This is more than a simple delay pedal, as it reproduces as well reverb sounds with additional controls over the effect coloration. We can choose among 11 different modes and thanks to controls like saturation or wow&flutter we can control in detail the equalization and the distortion levels of each delay repetitions. These effects combined give an incredible amount of possibilities and sound designs to every creative mind, ready to experiment with new sounds and ambient.


Meris LVX Modular Delay System Pedal

Top 5 Delay pedals Review

Average price: $599.00

Links to buy:

The LVX is more than a simple delay. It’s a project Meris company has been working on for long time and it offers many creative possibilities to transport your guitar sound to a combination of modular sounds that create ambients and unedited alien sounds. Not only that but it can be also used as a simple delay that offers warm voices and enriching space to our guitar sounds.

The LVX offers 2.54 seconds of dual delay with highly configurable delay structures, an integrated 60 seconds looper, and midi access plus, as its competitors, the indispensable tap tempo control.

Its stereo I/O is fortified by a premium analog signal path and pristine 24-bit AD/DA with 32-bit floating-point DSP. You also get 99 preset locations to stock your sounds and assignable expression pedal control for multiple parameters.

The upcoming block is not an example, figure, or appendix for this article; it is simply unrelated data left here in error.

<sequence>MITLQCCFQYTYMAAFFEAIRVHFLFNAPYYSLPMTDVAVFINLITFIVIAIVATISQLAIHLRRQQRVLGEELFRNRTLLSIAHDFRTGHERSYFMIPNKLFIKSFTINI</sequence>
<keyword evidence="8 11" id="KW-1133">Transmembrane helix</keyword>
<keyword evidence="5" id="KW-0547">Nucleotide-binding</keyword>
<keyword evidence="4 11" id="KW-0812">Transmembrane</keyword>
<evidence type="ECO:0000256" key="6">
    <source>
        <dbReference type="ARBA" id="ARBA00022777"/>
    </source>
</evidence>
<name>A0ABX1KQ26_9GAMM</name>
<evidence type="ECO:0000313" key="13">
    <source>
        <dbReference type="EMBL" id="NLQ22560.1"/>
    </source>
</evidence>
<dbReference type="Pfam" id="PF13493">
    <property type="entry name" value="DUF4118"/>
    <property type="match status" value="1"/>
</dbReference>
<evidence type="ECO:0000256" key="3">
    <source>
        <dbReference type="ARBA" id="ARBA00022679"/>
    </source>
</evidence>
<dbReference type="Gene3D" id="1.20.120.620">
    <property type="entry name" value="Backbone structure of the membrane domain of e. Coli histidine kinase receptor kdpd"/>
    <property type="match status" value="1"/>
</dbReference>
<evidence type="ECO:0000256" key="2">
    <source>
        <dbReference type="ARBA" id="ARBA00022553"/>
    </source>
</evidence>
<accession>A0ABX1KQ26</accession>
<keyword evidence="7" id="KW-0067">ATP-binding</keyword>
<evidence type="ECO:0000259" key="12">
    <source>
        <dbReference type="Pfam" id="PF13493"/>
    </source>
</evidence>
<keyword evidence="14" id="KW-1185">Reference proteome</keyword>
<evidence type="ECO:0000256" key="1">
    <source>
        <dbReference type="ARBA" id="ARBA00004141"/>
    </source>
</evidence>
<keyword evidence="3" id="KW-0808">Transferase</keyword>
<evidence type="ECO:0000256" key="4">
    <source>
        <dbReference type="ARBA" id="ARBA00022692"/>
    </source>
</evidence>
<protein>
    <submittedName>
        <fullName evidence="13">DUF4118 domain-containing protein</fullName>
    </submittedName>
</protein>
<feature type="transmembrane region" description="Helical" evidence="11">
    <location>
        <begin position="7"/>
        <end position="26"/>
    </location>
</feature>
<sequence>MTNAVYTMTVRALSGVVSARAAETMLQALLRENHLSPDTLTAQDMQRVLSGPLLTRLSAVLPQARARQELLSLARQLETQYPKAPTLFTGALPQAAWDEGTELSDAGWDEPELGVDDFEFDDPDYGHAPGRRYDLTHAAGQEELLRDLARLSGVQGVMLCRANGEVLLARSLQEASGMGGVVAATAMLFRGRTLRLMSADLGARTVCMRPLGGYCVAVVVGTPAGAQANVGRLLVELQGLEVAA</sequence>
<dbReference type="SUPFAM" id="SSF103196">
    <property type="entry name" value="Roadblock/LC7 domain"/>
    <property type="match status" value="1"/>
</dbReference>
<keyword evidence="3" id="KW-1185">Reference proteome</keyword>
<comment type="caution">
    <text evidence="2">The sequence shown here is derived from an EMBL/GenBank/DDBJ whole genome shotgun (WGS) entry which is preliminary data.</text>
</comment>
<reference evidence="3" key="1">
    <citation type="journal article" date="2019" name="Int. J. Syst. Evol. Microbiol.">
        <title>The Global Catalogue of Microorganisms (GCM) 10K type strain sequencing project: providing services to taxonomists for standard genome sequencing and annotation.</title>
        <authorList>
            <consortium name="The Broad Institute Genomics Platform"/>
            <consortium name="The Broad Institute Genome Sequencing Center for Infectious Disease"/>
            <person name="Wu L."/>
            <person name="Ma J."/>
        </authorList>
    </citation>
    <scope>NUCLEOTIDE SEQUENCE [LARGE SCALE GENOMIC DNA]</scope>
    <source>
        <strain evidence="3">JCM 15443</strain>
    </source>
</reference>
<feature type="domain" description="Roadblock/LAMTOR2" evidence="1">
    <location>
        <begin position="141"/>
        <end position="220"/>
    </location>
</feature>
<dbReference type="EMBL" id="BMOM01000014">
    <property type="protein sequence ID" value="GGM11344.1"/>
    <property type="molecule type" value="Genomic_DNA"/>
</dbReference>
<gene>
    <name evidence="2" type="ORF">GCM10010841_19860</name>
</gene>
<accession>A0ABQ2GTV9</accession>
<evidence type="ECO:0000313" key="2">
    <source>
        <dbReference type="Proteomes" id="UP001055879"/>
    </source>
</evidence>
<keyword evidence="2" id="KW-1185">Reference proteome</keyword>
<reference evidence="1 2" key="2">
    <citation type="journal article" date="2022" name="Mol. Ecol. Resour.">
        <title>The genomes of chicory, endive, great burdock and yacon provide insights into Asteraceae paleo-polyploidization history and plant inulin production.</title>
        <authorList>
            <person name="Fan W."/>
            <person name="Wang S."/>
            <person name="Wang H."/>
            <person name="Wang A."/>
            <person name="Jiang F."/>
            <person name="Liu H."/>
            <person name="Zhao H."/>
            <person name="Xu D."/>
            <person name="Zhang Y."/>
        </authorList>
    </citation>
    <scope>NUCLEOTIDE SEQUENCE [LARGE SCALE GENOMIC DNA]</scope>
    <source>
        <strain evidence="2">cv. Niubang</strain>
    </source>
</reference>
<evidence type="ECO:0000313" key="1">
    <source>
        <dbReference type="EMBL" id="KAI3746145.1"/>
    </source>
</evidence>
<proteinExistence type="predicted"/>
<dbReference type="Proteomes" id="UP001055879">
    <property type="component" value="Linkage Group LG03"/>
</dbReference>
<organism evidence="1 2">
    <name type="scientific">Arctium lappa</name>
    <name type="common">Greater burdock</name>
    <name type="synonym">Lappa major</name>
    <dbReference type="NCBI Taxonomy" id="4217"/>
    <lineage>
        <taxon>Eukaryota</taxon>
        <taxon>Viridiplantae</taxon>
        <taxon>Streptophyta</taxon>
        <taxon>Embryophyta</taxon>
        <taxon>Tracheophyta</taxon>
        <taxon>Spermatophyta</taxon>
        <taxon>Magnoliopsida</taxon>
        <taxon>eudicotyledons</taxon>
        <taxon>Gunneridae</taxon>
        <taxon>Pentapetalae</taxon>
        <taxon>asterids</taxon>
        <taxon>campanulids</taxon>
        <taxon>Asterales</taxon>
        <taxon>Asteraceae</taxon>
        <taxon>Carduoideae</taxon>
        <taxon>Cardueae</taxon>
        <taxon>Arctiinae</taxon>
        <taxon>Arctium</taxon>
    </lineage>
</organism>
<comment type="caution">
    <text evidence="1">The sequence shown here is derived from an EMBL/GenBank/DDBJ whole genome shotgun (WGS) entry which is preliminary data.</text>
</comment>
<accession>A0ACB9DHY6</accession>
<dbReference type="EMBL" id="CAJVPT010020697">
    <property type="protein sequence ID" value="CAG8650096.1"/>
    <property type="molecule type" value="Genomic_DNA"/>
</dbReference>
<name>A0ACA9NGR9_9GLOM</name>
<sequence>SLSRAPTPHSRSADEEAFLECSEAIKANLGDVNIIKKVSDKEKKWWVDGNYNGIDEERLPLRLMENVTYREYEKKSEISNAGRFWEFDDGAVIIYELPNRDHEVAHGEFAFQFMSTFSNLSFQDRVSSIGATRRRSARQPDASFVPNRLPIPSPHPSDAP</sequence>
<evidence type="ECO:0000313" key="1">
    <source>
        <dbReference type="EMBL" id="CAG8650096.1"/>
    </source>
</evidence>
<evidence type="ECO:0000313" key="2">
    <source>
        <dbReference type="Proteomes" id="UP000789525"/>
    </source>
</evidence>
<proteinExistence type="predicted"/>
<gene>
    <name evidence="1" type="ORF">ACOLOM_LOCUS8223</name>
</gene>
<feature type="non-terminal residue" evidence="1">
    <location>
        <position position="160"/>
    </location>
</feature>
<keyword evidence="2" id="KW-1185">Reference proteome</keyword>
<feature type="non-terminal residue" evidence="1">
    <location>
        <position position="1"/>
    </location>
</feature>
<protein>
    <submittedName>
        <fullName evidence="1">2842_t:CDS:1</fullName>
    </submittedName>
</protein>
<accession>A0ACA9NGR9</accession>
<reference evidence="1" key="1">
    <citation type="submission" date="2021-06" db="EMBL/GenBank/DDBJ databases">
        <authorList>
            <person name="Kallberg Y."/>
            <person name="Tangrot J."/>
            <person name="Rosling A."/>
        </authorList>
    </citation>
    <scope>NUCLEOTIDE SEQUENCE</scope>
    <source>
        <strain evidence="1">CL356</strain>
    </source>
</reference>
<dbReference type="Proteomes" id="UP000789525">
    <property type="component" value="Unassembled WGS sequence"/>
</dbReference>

Also features a digitally controlled analog mix bus, a stereo input and output with separate jacks for each, and a switchable input/output headroom level for instruments or synthesizers.

Other than a very beautiful and intuitive screen and its 33 banks and 99 preset locations, we can have access to several other parameters and controls through expression pedals.

It’s all for today, folks!

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About me

My name is Ignazio Di Salvo, well, Iggy for all my friends as my name is difficult to pronounce for non Italian speakers.

I am an Italian Guitarist, Singer, Composer, and Music Educator living in Belgium.  

I am passionate about music production and writing, I publish two articles every new week about music and music production-related topics.